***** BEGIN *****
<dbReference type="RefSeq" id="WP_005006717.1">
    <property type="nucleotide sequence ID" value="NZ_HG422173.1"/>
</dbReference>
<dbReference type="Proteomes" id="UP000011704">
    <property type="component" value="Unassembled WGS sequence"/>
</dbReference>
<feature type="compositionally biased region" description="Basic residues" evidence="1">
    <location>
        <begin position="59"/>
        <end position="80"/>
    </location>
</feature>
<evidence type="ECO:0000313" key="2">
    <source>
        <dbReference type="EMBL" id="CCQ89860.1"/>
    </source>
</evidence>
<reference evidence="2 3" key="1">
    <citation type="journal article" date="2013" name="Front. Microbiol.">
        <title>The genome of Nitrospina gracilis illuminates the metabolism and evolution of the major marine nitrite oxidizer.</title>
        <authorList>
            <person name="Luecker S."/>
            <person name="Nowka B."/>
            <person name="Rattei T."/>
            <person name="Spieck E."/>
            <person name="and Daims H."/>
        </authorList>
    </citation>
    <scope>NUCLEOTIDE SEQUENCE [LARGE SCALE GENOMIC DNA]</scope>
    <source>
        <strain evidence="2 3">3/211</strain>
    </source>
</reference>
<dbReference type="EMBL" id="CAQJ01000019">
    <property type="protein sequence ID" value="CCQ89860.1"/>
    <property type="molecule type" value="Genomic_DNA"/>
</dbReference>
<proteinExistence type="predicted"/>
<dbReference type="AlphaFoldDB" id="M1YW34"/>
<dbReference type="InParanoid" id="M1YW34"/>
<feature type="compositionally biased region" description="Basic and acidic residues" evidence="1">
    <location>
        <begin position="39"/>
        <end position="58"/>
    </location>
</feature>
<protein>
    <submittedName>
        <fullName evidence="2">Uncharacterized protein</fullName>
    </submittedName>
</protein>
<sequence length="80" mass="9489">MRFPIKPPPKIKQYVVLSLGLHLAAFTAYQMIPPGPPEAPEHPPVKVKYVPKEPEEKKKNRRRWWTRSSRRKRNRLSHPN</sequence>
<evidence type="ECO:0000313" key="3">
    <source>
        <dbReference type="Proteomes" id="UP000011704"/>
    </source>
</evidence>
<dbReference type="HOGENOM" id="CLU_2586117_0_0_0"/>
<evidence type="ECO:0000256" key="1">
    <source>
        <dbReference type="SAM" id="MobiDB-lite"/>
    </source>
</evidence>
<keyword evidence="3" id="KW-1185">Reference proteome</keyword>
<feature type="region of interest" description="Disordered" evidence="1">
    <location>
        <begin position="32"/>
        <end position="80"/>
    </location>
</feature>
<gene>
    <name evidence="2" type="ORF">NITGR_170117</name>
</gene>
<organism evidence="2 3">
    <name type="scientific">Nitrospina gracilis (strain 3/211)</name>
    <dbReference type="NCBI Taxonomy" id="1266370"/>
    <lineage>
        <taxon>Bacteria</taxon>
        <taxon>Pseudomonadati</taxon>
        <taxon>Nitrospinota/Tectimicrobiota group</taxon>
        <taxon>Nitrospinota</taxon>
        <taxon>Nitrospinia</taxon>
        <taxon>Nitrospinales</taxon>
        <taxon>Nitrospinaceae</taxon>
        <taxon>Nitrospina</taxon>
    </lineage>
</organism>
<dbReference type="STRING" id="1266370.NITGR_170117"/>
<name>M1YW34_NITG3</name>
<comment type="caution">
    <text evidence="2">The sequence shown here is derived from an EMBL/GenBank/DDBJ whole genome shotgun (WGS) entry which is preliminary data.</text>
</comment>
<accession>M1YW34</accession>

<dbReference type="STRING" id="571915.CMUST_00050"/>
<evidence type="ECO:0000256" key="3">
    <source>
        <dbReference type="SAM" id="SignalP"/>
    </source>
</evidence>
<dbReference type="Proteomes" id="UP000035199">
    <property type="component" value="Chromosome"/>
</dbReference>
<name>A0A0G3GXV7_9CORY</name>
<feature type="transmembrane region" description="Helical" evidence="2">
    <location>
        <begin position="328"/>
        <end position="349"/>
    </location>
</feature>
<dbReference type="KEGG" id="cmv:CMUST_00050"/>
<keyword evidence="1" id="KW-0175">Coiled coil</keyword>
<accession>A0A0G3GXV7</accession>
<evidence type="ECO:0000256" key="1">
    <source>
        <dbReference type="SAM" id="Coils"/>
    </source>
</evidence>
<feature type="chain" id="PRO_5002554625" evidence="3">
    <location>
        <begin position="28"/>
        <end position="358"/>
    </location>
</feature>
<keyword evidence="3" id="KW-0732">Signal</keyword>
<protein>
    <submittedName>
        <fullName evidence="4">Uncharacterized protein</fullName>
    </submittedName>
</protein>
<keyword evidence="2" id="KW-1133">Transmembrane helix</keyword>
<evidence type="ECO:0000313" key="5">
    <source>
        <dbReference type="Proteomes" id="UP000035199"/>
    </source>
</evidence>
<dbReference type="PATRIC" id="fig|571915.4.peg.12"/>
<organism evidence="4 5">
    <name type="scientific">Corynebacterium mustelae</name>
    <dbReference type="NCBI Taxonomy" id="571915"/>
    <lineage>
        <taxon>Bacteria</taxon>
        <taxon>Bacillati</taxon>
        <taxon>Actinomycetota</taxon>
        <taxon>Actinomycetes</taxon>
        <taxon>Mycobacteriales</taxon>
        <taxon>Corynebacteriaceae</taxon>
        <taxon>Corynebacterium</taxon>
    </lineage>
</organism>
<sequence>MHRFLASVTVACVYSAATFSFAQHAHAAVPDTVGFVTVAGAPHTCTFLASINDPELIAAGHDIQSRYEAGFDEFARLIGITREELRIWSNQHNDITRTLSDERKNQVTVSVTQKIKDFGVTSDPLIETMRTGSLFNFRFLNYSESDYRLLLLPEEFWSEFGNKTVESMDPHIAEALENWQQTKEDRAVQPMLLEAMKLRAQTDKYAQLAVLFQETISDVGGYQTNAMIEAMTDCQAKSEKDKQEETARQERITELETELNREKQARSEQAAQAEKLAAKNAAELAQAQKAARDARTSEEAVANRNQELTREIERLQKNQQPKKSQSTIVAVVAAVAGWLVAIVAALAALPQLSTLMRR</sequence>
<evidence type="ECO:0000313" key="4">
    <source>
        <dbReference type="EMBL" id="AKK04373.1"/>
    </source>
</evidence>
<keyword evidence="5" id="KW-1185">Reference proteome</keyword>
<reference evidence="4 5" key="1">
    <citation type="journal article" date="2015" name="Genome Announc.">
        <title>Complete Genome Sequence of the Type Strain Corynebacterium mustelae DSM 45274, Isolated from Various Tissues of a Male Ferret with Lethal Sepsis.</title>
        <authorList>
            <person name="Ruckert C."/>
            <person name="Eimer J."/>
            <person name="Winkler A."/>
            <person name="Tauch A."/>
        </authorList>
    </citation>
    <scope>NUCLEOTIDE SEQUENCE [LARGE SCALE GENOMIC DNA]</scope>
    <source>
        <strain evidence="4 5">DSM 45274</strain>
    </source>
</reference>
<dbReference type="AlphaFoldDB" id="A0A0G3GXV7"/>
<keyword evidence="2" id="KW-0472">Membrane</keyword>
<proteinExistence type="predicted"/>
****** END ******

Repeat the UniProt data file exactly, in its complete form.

<dbReference type="RefSeq" id="WP_005006717.1">
    <property type="nucleotide sequence ID" value="NZ_HG422173.1"/>
</dbReference>
<dbReference type="Proteomes" id="UP000011704">
    <property type="component" value="Unassembled WGS sequence"/>
</dbReference>
<feature type="compositionally biased region" description="Basic residues" evidence="1">
    <location>
        <begin position="59"/>
        <end position="80"/>
    </location>
</feature>
<evidence type="ECO:0000313" key="2">
    <source>
        <dbReference type="EMBL" id="CCQ89860.1"/>
    </source>
</evidence>
<reference evidence="2 3" key="1">
    <citation type="journal article" date="2013" name="Front. Microbiol.">
        <title>The genome of Nitrospina gracilis illuminates the metabolism and evolution of the major marine nitrite oxidizer.</title>
        <authorList>
            <person name="Luecker S."/>
            <person name="Nowka B."/>
            <person name="Rattei T."/>
            <person name="Spieck E."/>
            <person name="and Daims H."/>
        </authorList>
    </citation>
    <scope>NUCLEOTIDE SEQUENCE [LARGE SCALE GENOMIC DNA]</scope>
    <source>
        <strain evidence="2 3">3/211</strain>
    </source>
</reference>
<dbReference type="EMBL" id="CAQJ01000019">
    <property type="protein sequence ID" value="CCQ89860.1"/>
    <property type="molecule type" value="Genomic_DNA"/>
</dbReference>
<proteinExistence type="predicted"/>
<dbReference type="AlphaFoldDB" id="M1YW34"/>
<dbReference type="InParanoid" id="M1YW34"/>
<feature type="compositionally biased region" description="Basic and acidic residues" evidence="1">
    <location>
        <begin position="39"/>
        <end position="58"/>
    </location>
</feature>
<protein>
    <submittedName>
        <fullName evidence="2">Uncharacterized protein</fullName>
    </submittedName>
</protein>
<sequence length="80" mass="9489">MRFPIKPPPKIKQYVVLSLGLHLAAFTAYQMIPPGPPEAPEHPPVKVKYVPKEPEEKKKNRRRWWTRSSRRKRNRLSHPN</sequence>
<evidence type="ECO:0000313" key="3">
    <source>
        <dbReference type="Proteomes" id="UP000011704"/>
    </source>
</evidence>
<dbReference type="HOGENOM" id="CLU_2586117_0_0_0"/>
<evidence type="ECO:0000256" key="1">
    <source>
        <dbReference type="SAM" id="MobiDB-lite"/>
    </source>
</evidence>
<keyword evidence="3" id="KW-1185">Reference proteome</keyword>
<feature type="region of interest" description="Disordered" evidence="1">
    <location>
        <begin position="32"/>
        <end position="80"/>
    </location>
</feature>
<gene>
    <name evidence="2" type="ORF">NITGR_170117</name>
</gene>
<organism evidence="2 3">
    <name type="scientific">Nitrospina gracilis (strain 3/211)</name>
    <dbReference type="NCBI Taxonomy" id="1266370"/>
    <lineage>
        <taxon>Bacteria</taxon>
        <taxon>Pseudomonadati</taxon>
        <taxon>Nitrospinota/Tectimicrobiota group</taxon>
        <taxon>Nitrospinota</taxon>
        <taxon>Nitrospinia</taxon>
        <taxon>Nitrospinales</taxon>
        <taxon>Nitrospinaceae</taxon>
        <taxon>Nitrospina</taxon>
    </lineage>
</organism>
<dbReference type="STRING" id="1266370.NITGR_170117"/>
<name>M1YW34_NITG3</name>
<comment type="caution">
    <text evidence="2">The sequence shown here is derived from an EMBL/GenBank/DDBJ whole genome shotgun (WGS) entry which is preliminary data.</text>
</comment>
<accession>M1YW34</accession>

<dbReference type="STRING" id="571915.CMUST_00050"/>
<evidence type="ECO:0000256" key="3">
    <source>
        <dbReference type="SAM" id="SignalP"/>
    </source>
</evidence>
<dbReference type="Proteomes" id="UP000035199">
    <property type="component" value="Chromosome"/>
</dbReference>
<name>A0A0G3GXV7_9CORY</name>
<feature type="transmembrane region" description="Helical" evidence="2">
    <location>
        <begin position="328"/>
        <end position="349"/>
    </location>
</feature>
<dbReference type="KEGG" id="cmv:CMUST_00050"/>
<keyword evidence="1" id="KW-0175">Coiled coil</keyword>
<accession>A0A0G3GXV7</accession>
<evidence type="ECO:0000256" key="1">
    <source>
        <dbReference type="SAM" id="Coils"/>
    </source>
</evidence>
<feature type="chain" id="PRO_5002554625" evidence="3">
    <location>
        <begin position="28"/>
        <end position="358"/>
    </location>
</feature>
<keyword evidence="3" id="KW-0732">Signal</keyword>
<protein>
    <submittedName>
        <fullName evidence="4">Uncharacterized protein</fullName>
    </submittedName>
</protein>
<keyword evidence="2" id="KW-1133">Transmembrane helix</keyword>
<evidence type="ECO:0000313" key="5">
    <source>
        <dbReference type="Proteomes" id="UP000035199"/>
    </source>
</evidence>
<dbReference type="PATRIC" id="fig|571915.4.peg.12"/>
<organism evidence="4 5">
    <name type="scientific">Corynebacterium mustelae</name>
    <dbReference type="NCBI Taxonomy" id="571915"/>
    <lineage>
        <taxon>Bacteria</taxon>
        <taxon>Bacillati</taxon>
        <taxon>Actinomycetota</taxon>
        <taxon>Actinomycetes</taxon>
        <taxon>Mycobacteriales</taxon>
        <taxon>Corynebacteriaceae</taxon>
        <taxon>Corynebacterium</taxon>
    </lineage>
</organism>
<sequence>MHRFLASVTVACVYSAATFSFAQHAHAAVPDTVGFVTVAGAPHTCTFLASINDPELIAAGHDIQSRYEAGFDEFARLIGITREELRIWSNQHNDITRTLSDERKNQVTVSVTQKIKDFGVTSDPLIETMRTGSLFNFRFLNYSESDYRLLLLPEEFWSEFGNKTVESMDPHIAEALENWQQTKEDRAVQPMLLEAMKLRAQTDKYAQLAVLFQETISDVGGYQTNAMIEAMTDCQAKSEKDKQEETARQERITELETELNREKQARSEQAAQAEKLAAKNAAELAQAQKAARDARTSEEAVANRNQELTREIERLQKNQQPKKSQSTIVAVVAAVAGWLVAIVAALAALPQLSTLMRR</sequence>
<evidence type="ECO:0000313" key="4">
    <source>
        <dbReference type="EMBL" id="AKK04373.1"/>
    </source>
</evidence>
<keyword evidence="5" id="KW-1185">Reference proteome</keyword>
<reference evidence="4 5" key="1">
    <citation type="journal article" date="2015" name="Genome Announc.">
        <title>Complete Genome Sequence of the Type Strain Corynebacterium mustelae DSM 45274, Isolated from Various Tissues of a Male Ferret with Lethal Sepsis.</title>
        <authorList>
            <person name="Ruckert C."/>
            <person name="Eimer J."/>
            <person name="Winkler A."/>
            <person name="Tauch A."/>
        </authorList>
    </citation>
    <scope>NUCLEOTIDE SEQUENCE [LARGE SCALE GENOMIC DNA]</scope>
    <source>
        <strain evidence="4 5">DSM 45274</strain>
    </source>
</reference>
<dbReference type="AlphaFoldDB" id="A0A0G3GXV7"/>
<keyword evidence="2" id="KW-0472">Membrane</keyword>
<proteinExistence type="predicted"/>